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Morgantown, West Virginia
Master’s Student in Educational Psychology with an emphasis in Child Development & Family Studies
When they start college, many students don’t know exactly what they want to do after graduation. This wasn’t the case for Morgantown native Kaitlyn Gyorko. Growing up as the eldest sibling and cousin in her family, she naturally developed a teaching mentality. When she began to think about a future career, she realized being a pre-K teacher was the perfect fit for her.
“I had this connection with pre-K kids,” Gyorko said. “It’s something about this age group. They’re so into exploration, and they’re so curious about everything that’s going on in the world around them.”
Gyorko began her college experience at Pierpont Community and Technical College, where she earned an associate’s degree in in early childhood. Once she finished there, she came to CEHS to complete her bachelor’s degree in child development and family studies.
During her time as an undergraduate student at CEHS, Gyorko appreciated her professors’ dedication to her and all of the students in her program.
“All of my professors were really in tune with their students,” Gyorko said. “Whatever your destination or dream was, they wanted to help you get there. They’re always pushing you to be the best that you can be.”
Having her professors by her side and cheering her on was gratifying and affirmed that Gyorko had chosen the right career path.
Gyorko also had the opportunity to work in the the WVU Nursery School during her undergraduate studies. While working in the nursery school, she was able to both observe and teach the students using lesson plans that she designed. As she continues on in pursuit of her master’s degree at CEHS, Gyorko now serves as a graduate assistant for the WVU Nursery School as the recipient of the Slaughter Family Fellowship.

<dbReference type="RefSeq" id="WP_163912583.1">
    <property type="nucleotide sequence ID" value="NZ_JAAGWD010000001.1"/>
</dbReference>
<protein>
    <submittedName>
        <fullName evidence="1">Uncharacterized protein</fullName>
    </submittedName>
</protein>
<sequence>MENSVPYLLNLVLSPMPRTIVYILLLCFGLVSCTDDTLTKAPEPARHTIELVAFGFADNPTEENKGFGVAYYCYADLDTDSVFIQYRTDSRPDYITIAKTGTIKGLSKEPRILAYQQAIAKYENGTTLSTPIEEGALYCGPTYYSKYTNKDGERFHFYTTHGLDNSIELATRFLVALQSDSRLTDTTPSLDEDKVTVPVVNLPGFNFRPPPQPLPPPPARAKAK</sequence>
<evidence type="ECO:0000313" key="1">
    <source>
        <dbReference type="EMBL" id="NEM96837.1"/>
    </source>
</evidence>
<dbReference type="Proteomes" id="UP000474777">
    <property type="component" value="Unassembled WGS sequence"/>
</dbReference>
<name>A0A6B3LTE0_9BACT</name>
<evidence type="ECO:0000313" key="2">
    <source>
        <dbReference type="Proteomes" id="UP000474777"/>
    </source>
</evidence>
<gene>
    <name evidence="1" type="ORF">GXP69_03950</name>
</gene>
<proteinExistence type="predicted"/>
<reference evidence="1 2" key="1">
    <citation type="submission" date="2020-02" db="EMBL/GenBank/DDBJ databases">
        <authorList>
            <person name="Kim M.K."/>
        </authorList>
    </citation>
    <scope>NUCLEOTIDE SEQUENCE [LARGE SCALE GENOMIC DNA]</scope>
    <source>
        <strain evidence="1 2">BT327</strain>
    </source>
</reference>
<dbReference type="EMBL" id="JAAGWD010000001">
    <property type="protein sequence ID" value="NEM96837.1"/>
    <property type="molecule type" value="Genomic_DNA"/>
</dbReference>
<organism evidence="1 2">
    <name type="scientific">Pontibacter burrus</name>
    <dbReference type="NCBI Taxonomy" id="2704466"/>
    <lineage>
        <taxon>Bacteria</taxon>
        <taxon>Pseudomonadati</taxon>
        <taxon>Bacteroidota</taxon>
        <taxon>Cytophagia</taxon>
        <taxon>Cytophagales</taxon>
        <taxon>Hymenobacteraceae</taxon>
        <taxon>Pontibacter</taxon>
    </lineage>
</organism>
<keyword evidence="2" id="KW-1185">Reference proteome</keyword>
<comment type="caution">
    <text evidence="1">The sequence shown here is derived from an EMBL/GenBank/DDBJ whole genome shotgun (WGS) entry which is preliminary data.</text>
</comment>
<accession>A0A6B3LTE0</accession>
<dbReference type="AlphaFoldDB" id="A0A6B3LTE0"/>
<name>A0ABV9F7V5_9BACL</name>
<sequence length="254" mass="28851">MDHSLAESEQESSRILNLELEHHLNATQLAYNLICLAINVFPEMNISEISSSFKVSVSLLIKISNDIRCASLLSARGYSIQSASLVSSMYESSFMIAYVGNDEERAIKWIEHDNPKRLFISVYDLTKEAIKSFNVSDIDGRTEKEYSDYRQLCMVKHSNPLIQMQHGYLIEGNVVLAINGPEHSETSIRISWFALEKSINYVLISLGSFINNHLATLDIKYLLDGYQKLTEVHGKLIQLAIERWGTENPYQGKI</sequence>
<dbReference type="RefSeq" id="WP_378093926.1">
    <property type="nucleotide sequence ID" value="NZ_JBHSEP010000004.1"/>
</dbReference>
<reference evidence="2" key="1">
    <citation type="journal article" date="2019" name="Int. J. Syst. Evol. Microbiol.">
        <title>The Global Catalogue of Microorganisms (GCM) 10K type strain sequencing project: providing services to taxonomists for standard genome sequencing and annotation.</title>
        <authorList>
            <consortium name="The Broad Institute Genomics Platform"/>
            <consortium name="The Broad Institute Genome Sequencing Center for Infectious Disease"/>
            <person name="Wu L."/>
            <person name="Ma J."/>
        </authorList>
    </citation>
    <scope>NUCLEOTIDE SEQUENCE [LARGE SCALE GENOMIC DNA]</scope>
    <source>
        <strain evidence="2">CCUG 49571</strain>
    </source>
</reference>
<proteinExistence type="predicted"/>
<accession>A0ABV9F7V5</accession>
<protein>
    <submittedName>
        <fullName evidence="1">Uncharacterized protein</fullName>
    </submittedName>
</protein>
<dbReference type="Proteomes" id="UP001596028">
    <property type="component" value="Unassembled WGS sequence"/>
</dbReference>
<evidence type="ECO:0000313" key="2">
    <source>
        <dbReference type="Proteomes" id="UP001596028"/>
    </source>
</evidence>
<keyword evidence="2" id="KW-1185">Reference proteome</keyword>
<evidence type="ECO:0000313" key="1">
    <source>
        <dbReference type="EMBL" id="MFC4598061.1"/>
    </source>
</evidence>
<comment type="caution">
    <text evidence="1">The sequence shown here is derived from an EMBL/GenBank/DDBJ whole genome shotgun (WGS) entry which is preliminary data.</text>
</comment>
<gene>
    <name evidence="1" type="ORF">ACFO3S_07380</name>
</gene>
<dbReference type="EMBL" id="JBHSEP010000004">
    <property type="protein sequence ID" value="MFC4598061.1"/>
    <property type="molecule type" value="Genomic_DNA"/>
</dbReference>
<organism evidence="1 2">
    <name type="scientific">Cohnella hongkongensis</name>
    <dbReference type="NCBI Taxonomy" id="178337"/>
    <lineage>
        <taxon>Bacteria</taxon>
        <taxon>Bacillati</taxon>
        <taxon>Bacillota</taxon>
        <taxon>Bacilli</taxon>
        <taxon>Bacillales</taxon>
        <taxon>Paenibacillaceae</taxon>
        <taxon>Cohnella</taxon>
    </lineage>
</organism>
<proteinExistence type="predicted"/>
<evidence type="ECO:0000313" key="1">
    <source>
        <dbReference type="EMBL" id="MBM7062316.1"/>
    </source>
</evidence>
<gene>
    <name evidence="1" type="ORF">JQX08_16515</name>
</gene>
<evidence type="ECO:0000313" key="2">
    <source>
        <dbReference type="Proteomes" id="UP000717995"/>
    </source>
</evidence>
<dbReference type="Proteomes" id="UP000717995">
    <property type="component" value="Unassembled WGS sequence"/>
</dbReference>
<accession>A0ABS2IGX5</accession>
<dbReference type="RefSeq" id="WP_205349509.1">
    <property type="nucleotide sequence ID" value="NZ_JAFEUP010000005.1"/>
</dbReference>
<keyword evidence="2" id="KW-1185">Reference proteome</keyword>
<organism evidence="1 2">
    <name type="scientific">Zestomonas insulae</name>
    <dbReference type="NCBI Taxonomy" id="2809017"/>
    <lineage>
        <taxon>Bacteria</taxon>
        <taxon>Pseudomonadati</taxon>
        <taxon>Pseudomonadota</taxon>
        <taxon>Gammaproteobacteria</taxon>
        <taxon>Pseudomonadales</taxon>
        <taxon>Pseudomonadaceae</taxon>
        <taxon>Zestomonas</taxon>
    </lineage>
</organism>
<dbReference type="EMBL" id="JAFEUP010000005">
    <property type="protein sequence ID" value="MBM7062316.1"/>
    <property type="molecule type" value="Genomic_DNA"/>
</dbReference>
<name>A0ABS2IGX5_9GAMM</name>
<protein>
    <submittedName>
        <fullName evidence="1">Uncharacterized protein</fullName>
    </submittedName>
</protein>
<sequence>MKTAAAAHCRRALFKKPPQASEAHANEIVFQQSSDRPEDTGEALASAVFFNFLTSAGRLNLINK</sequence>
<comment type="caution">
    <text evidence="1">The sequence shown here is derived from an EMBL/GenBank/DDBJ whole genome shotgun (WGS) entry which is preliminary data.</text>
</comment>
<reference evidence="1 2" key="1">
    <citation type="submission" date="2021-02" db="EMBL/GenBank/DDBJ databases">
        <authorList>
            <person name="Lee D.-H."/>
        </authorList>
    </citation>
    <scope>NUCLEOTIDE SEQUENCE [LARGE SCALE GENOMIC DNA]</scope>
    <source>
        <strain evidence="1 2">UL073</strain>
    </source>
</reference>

The Slaughter Family Fellowship was established by Jay Slaughter in 2008 to honor his late wife, Phyllis. Phyllis earned a master’s degree in early child development from CEHS. This fellowship provides the funds to a graduate student who is working in the WVU Nursery School.
“My wife, Phyllis, was very interested in passionate about child development and the study of child development,” Slaughter said. “She was very active in that field and this is just a great way to honor her and continue her legacy.”
In her first year as a graduate student, Gyorko is hopeful about what her future holds. She also enjoys spending more time in her happy place, the WVU Nursery School, and learning from Nursery School instructors Melissa Workman and Keri Law. With their help, she is beginning to work on her thesis project, which is centered around teaching mathematics at the pre-K level.
“I want to make math kits for the pre-K level students and present that to the county as well as other pre-K teachers to use in their classrooms,” Gyorko said.
Gyorko teaches the afternoon class, which consists of children ages four to five. The class starts with play plans and then transitions into free play. After that, the class engages in large group time and centers. Throughout her time working with the children, the greatest reward for Gyorko is seeing her students engaged in learning.
“Nothing is better than when a kid is having a bad day and tells you that you make a difference and they give you a big hug,” Gyorko said. “Just to see the kids in my class happy to be in school is the icing on the cake.”